It is important that we assist road users with a bit of awareness and legal certainty with regards to the consequences of lawless behaviour on our roads! Too easily do we get confused about whether the conduct would result in a fine or an arrest.
Even though we firmly believe that lawlessness on the road is the single biggest contributor to road fatalities – we need to ensure that the Rule of Law is maintained and that we implemt and enforce legislation in a manner that is fair and in line with the laws of the land!
We would like to share a recent Q&A with Justice Project whicj addresses some of these uncertainties:
Please could you list 5 steps towards contesting a traffic fine?
I am never keen on “do it yourself” advice/guides because people either inadvertently or deliberately mix up the provisions of the AARTO Act, the Criminal Procedure Act and the TCSP guidelines. There is also a huge difficulty insofar as the fact that the AARTO Act and the Criminal Procedure Act apply in different jurisdictions and people who read these “guides” rarely have any regard for which provisions apply to them and which don’t.
At the outset, I feel duty bound to warn all motorists not to take much reliance in any “guide” or “traffic fines toolkit” which can be found all over the internet in an attempt to construct a do-it-yourself contestation of a traffic fine. I say this because there is an enormous amount of garbage on the internet which will achieve little more than to land you in even hotter water.
It is somewhat telling and extremely sad that most people regard traffic fines to be those issued for camera speeding offences and red light violations and little else. This has arisen from the propensity of many traffic departments around the country to embrace speed cameras and all but abandon physical law enforcement of moving violations.
It would not however be true to say that all traffic law enforcement in South Africa is done by camera and you need to fully understand that if you have been summoned to appear in court by means of a summons in terms of Section 54 or a written notice in terms of Section 56 of the Criminal Procedure Act and fail to appear in court if you have not otherwise disposed of the matter prior to the court date, a warrant for your arrest will be issued.
This said, it is your absolute Constitutional right to contest any accusation of wrongdoing, including but not limited to a traffic fine since Section 35 of the Constitution holds, amongst other things, that any accused person has the right to be presumed innocent until proven guilty – not the other way around.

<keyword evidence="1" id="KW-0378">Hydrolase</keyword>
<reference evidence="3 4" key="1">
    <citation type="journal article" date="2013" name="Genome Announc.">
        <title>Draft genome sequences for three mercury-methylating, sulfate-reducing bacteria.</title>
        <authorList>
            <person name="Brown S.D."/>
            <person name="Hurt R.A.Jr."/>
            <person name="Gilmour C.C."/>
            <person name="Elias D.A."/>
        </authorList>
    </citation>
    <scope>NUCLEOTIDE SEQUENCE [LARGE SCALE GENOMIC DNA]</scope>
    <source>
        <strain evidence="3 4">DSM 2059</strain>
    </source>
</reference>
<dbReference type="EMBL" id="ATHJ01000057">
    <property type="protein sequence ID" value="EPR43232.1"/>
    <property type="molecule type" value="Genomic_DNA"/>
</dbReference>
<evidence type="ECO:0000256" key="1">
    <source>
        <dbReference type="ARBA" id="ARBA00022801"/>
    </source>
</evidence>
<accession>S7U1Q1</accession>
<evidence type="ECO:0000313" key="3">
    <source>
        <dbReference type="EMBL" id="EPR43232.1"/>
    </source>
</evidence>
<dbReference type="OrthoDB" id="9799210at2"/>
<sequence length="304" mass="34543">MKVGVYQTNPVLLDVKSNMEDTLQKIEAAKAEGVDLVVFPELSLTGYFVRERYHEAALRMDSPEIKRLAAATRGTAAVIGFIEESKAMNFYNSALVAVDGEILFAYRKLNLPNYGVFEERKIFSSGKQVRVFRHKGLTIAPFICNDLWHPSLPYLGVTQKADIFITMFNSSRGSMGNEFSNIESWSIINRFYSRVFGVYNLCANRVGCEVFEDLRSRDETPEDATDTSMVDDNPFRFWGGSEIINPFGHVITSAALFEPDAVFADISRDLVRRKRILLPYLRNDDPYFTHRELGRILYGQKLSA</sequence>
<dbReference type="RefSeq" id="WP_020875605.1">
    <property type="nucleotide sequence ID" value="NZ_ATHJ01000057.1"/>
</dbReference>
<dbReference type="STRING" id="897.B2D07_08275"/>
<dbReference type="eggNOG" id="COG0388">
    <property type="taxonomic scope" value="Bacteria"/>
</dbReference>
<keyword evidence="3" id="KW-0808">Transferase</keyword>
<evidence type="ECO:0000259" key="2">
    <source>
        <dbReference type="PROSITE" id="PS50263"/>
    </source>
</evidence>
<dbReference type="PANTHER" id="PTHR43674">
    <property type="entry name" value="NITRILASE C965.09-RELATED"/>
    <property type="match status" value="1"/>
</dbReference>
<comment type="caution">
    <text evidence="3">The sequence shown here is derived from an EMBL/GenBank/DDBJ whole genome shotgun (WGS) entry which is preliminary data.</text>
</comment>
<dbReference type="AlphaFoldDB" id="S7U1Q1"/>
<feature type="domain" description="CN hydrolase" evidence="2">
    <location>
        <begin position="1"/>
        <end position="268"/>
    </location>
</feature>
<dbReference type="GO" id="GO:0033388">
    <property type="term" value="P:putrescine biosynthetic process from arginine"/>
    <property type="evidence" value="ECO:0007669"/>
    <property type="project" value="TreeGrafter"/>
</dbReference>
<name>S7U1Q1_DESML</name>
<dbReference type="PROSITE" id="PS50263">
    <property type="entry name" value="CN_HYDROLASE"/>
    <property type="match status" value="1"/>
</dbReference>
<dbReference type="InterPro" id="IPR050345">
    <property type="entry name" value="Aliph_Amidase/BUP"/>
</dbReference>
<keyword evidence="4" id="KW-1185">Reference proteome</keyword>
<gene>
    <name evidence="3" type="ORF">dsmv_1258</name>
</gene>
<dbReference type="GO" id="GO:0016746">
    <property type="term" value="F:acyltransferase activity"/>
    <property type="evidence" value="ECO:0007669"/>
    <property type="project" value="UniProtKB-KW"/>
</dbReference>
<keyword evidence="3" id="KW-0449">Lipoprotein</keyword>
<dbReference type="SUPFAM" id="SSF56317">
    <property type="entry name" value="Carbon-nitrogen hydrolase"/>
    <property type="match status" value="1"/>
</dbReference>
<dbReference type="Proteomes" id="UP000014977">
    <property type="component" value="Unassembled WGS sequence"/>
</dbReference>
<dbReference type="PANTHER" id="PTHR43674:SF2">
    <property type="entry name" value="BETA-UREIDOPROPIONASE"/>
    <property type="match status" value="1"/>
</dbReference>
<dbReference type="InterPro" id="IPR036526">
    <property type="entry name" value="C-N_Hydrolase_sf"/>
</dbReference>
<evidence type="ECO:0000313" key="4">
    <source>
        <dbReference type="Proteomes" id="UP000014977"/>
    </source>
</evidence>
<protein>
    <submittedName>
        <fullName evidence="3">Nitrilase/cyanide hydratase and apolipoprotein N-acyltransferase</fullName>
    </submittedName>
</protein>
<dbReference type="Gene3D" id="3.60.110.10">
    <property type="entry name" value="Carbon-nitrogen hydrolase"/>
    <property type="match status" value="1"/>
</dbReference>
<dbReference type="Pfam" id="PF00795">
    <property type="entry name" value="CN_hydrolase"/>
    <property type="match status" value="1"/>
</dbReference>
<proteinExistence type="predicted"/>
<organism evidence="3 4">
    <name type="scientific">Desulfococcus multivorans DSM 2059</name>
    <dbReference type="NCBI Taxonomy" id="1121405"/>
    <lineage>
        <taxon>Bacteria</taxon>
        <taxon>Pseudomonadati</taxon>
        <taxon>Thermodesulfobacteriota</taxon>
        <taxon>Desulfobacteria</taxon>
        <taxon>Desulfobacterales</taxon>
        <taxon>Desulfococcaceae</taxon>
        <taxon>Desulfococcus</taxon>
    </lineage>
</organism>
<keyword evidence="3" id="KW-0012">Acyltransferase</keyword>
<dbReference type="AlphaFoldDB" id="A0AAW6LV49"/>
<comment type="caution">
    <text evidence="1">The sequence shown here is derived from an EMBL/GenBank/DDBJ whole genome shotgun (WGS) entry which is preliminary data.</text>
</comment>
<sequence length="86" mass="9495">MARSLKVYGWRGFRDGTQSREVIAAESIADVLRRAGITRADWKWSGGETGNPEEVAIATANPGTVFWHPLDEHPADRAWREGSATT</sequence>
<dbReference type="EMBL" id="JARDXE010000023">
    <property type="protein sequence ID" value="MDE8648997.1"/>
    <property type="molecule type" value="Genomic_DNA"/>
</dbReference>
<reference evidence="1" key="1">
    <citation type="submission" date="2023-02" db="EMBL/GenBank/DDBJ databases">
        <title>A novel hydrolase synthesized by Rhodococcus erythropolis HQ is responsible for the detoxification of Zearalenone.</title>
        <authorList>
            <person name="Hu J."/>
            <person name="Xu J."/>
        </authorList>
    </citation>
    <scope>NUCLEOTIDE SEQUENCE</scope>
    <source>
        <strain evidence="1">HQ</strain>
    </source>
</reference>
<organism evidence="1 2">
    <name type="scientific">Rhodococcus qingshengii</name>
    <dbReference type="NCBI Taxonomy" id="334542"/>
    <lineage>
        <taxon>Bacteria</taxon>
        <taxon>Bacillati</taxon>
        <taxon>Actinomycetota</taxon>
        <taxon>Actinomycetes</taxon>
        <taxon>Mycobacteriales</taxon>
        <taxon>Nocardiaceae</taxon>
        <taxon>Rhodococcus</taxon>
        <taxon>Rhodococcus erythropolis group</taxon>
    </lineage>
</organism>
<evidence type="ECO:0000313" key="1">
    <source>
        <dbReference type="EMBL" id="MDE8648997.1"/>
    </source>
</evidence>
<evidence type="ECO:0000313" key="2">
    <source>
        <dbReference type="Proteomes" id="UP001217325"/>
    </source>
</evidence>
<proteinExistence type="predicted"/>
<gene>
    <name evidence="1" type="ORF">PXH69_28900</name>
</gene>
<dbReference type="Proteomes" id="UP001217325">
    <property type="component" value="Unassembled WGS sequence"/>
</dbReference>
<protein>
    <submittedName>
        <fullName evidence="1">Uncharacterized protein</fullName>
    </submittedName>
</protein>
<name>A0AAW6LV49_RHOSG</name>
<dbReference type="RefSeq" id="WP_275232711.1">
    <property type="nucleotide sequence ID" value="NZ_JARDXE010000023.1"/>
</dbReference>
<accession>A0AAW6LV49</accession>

There is no one size fits all answer here, not only because every case differs, but because there are currently two distinctly different pieces of legislation used to prosecute road traffic offences –
- The Administrative Adjudication of Road Traffic Offences (AARTO) Act which is only applicable in the jurisdictions of the Cities of Johannesburg and Tshwane; and
- The Criminal Procedure Act which applies everywhere else.
Although the processes are similar, you cannot use the forms and procedures prescribed under AARTO to contest a fine issued under the Criminal Procedure Act and you cannot, for example, approach the public prosecutor under the AARTO Act like you can under the Criminal Procedure Act. As their names suggest, the AARTO Act is an administrative process, while the Criminal Procedure Act uses the criminal justice system. The consequences thereof are markedly different. JPSA has litigation in the High Court at this very moment to address this issue.
1. When you receive a fine should there always be ONE car in the image? If there is another car other than yours, does that warrant a fine to be contested?
a. No. This is ONLY applicable to class A radar which is very rarely used in South Africa any more.
2. If you were snapped/ticketed in 2014 and only receive the fine in 2015, is it still valid? What is the time frame for a fine to reach an offender?
a. The TCSP guidelines for prosecutions using speed measuring equipment and traffic light violation equipment has reference.
b. Under the AARTO Act, which is only applicable in the jurisdictions of the Cities of Johannesburg and Tshwane, the infringement notice must be issued and served upon alleged infringer, either in person or by registered mail within 40 days of the alleged infringement. This prescript is contained in Regulation 3(1)(b) of the AARTO Regulations.
c. Under the Criminal Procedure Act, which applies everywhere else, a compounding notice in terms of Section 341 of the Criminal Procedure Act must be issued within 30 days of the alleged offence. It may be posted to the alleged offender and Section 341 of the Criminal Procedure Act does not prescribe that such a notice must be served in person or by registered mail.
3. If you receive no notifications of any traffic violations but can’t renew your car licence because of it? What should you do?